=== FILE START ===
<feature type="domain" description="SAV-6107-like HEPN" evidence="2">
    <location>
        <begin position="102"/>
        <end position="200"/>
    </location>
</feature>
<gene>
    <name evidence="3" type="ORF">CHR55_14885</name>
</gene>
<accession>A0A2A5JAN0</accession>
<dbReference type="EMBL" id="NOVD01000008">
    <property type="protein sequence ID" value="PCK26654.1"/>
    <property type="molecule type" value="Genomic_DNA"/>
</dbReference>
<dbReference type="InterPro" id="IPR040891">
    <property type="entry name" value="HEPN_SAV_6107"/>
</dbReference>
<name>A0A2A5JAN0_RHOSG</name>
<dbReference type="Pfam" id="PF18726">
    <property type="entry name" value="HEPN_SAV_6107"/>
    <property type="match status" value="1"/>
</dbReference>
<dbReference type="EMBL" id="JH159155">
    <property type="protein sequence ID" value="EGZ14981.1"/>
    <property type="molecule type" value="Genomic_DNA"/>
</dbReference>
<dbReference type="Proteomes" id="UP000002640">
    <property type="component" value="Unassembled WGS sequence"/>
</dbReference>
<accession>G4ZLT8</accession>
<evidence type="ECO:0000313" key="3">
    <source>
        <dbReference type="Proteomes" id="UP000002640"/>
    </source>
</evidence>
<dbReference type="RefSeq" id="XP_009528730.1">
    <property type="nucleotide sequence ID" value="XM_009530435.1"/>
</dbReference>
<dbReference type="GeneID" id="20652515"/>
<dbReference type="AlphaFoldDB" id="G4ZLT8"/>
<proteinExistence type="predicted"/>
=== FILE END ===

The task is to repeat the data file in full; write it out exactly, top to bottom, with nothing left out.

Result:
<feature type="domain" description="SAV-6107-like HEPN" evidence="2">
    <location>
        <begin position="102"/>
        <end position="200"/>
    </location>
</feature>
<gene>
    <name evidence="3" type="ORF">CHR55_14885</name>
</gene>
<accession>A0A2A5JAN0</accession>
<dbReference type="EMBL" id="NOVD01000008">
    <property type="protein sequence ID" value="PCK26654.1"/>
    <property type="molecule type" value="Genomic_DNA"/>
</dbReference>
<dbReference type="InterPro" id="IPR040891">
    <property type="entry name" value="HEPN_SAV_6107"/>
</dbReference>
<name>A0A2A5JAN0_RHOSG</name>
<dbReference type="Pfam" id="PF18726">
    <property type="entry name" value="HEPN_SAV_6107"/>
    <property type="match status" value="1"/>
</dbReference>
<dbReference type="EMBL" id="JH159155">
    <property type="protein sequence ID" value="EGZ14981.1"/>
    <property type="molecule type" value="Genomic_DNA"/>
</dbReference>
<dbReference type="Proteomes" id="UP000002640">
    <property type="component" value="Unassembled WGS sequence"/>
</dbReference>
<accession>G4ZLT8</accession>
<evidence type="ECO:0000313" key="3">
    <source>
        <dbReference type="Proteomes" id="UP000002640"/>
    </source>
</evidence>
<dbReference type="RefSeq" id="XP_009528730.1">
    <property type="nucleotide sequence ID" value="XM_009530435.1"/>
</dbReference>
<dbReference type="GeneID" id="20652515"/>
<dbReference type="AlphaFoldDB" id="G4ZLT8"/>
<proteinExistence type="predicted"/>